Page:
‘Too much money spent’

One Loop businessman, Alex Weir, manager of Subterranean Books, said when the trolley was running, he would hear “grumbling almost daily” from customers about the line although that has died down.

But he said he favors bringing the trolley back because “there’s been far too much money spent” on it to not do so.

“Once they tore up the street and we made it through all that, why not advocate for this thing and hope it succeeds?” Weir asked.

He added, though, that if it does shut down for good, he would rather leave the rails be. “Ripping that stuff up would be a huge obstruction” to traffic and business, he said.

Down the street, Elisheva Heit, owner of Flamenco Flowers and Sweets, said “the trolley is the last thing anybody’s thinking about” as businesses cope with the everyday challenges of dealing with the coronavirus.

She said she had liked the trolley idea but that it was executed very poorly, citing the various mechanical problems that caused cars to be put out of service. She also said “nobody seemed to know who was in charge of what” with the operation.

Denise Ivey, supervisor at the Pokedoke restaurant, said that the money spent to construct the trolley line — about $51 million — could have been put to better use on something else. But she said now that it’s been built, “maybe it could be a tourist attraction.”

No bailouts

Last year, Edwards and other trolley backers tried unsuccessfully to get St. Louis and St. Louis County to help bail out its financial problems.

Then, last January the board of the Bi-State Development Agency, which operates Metro Transit, failed to adopt a plan for Metro to manage the trolley for four years and to use $1.9 million in unspent federal grants to cover shortfalls.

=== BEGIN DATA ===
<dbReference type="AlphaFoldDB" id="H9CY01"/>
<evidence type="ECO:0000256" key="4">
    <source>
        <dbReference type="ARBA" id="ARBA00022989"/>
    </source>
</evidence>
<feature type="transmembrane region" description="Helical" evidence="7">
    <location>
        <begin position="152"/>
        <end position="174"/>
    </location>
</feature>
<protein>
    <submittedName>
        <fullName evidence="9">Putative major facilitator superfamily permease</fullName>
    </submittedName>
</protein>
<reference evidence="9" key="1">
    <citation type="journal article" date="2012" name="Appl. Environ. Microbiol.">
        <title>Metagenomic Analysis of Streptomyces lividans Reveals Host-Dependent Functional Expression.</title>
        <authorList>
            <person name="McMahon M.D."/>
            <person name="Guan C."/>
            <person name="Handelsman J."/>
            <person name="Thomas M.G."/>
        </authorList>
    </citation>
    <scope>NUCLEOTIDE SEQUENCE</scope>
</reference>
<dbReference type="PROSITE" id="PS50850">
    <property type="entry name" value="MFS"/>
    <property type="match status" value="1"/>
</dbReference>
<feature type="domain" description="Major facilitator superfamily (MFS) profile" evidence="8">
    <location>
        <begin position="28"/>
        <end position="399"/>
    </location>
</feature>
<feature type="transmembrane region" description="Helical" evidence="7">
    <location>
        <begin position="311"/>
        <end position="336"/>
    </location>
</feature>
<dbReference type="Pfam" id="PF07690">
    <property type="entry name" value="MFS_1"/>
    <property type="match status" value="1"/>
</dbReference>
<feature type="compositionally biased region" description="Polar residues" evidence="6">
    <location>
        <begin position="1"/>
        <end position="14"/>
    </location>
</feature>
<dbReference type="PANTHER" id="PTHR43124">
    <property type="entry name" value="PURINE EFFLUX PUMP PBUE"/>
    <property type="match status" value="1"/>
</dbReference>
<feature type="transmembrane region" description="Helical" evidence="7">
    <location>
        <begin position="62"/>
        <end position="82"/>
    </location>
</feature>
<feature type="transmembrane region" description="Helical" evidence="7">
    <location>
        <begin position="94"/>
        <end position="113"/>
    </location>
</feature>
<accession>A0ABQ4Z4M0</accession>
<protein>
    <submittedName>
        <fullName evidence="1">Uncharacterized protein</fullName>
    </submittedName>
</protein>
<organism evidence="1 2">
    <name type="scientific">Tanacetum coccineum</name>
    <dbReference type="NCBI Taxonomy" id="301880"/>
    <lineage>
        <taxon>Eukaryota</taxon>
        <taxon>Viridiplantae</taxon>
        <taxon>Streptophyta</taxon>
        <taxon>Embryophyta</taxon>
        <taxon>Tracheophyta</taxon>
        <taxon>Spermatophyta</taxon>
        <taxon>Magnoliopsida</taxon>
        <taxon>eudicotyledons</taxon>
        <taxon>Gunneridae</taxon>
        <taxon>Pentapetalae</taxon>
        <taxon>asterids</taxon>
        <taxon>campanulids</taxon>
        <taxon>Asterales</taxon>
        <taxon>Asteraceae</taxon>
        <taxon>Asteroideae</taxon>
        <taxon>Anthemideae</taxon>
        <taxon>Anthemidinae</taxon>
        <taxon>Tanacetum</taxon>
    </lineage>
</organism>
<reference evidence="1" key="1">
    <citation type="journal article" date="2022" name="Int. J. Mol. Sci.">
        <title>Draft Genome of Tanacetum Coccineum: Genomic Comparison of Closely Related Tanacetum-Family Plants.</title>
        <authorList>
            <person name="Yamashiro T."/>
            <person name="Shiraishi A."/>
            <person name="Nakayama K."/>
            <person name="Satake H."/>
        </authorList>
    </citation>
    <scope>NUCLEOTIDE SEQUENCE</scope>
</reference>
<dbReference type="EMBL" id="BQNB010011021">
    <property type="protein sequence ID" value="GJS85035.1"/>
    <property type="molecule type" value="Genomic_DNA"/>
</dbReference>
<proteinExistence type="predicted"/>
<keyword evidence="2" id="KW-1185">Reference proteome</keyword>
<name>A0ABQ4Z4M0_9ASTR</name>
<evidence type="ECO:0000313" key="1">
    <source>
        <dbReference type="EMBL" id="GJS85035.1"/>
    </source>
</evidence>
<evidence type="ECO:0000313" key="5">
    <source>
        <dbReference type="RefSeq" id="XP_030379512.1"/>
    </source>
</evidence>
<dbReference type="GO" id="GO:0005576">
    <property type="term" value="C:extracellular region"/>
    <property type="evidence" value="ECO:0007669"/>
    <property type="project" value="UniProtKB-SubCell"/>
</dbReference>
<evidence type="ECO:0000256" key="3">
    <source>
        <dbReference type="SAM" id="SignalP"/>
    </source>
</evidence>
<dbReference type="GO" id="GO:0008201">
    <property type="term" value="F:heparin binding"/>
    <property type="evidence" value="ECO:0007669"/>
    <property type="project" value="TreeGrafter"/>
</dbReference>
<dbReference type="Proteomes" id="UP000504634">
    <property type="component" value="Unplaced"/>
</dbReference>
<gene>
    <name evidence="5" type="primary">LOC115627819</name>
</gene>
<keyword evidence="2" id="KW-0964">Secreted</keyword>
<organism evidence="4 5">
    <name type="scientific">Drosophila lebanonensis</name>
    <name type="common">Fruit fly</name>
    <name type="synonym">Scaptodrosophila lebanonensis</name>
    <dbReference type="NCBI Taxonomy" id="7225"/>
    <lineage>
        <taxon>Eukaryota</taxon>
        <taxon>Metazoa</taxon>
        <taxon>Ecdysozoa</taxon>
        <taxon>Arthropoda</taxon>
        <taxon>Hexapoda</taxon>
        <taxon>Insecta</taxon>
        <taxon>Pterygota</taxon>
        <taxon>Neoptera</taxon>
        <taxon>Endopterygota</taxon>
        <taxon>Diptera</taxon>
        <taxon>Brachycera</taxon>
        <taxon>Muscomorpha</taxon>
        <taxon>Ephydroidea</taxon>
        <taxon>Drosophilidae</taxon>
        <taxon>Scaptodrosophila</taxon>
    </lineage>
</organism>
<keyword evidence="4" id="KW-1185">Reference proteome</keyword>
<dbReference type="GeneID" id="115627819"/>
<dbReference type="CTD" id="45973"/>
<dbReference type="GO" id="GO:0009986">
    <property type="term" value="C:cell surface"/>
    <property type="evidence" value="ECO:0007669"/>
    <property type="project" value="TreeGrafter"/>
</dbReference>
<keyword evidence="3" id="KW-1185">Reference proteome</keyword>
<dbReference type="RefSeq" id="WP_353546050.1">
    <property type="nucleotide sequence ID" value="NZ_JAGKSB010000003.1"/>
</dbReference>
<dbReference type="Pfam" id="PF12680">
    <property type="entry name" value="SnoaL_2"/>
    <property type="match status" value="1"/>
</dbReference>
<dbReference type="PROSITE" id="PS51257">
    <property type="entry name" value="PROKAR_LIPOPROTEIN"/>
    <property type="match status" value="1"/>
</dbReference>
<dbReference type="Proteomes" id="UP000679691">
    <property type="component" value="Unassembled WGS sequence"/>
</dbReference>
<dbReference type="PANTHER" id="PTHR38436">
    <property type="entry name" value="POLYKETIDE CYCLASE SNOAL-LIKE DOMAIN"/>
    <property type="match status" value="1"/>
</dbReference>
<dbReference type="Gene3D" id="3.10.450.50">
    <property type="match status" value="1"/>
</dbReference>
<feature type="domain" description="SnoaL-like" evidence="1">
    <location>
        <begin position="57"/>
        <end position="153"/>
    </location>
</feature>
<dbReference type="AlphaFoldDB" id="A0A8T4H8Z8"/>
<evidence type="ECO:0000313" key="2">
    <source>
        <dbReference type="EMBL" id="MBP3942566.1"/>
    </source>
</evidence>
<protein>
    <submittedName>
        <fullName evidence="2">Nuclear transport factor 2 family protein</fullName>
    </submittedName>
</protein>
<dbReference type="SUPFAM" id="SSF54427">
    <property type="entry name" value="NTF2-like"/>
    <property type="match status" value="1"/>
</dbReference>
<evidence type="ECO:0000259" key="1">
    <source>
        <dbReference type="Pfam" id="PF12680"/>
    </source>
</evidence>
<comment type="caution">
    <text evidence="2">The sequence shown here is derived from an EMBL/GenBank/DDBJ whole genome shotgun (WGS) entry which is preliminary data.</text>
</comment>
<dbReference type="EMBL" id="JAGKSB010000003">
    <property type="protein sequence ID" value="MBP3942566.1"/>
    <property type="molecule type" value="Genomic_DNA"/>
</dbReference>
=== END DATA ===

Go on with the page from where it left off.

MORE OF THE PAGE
That spurred the Federal Transit Administration to warn that if the trolley doesn’t resume operating, the agency might start trying to claw back some of the $25 million in federal money that helped build the line.

Edwards said when the trolley starts up again depends on the course of the pandemic, the distribution of vaccines and how soon people feel comfortable resuming close to normal levels of activities.

He said that could be as soon as next spring but “my guess is it might be beyond that.” He said the timing also will be affected by how soon business activity in the Loop area picks up, which affects the amount of sales tax collected.

As of last week the tax district had about $700,000, Edwards said.

Kevin Barbeau, executive director of the nonprofit Loop Trolley Co., which operated the line, said in a statement that its goal is to finish testing the third car and resume passenger service “at the earliest opportunity.”

For now, the three cars plus two other ones awaiting refurbishing in future years are stored at the Loop Trolley Co. headquarters on Delmar. Maintenance on the cars and the rails has continued. The number of staffers has been cut from 16 to three, although some part-time workers have been brought back at times.

Last July the trolley offered free service on five weekends and there were plans to do that again on a limited basis during the current holiday season.

“When COVID cases (in the region) kept going up, even that was squelched,” Edwards said.

CLANG, CLANG, CLUNK: With the Loop Trolley’s bell seemingly silenced for good, Jim Gallagher and David Nicklaus lament the money St. Louis wasted on the project. It’s likely to continue being costly, they say, if the federal government sues for its money back.

Mark Schlinkmann • 314-340-8265 @markschlinkmann on Twitter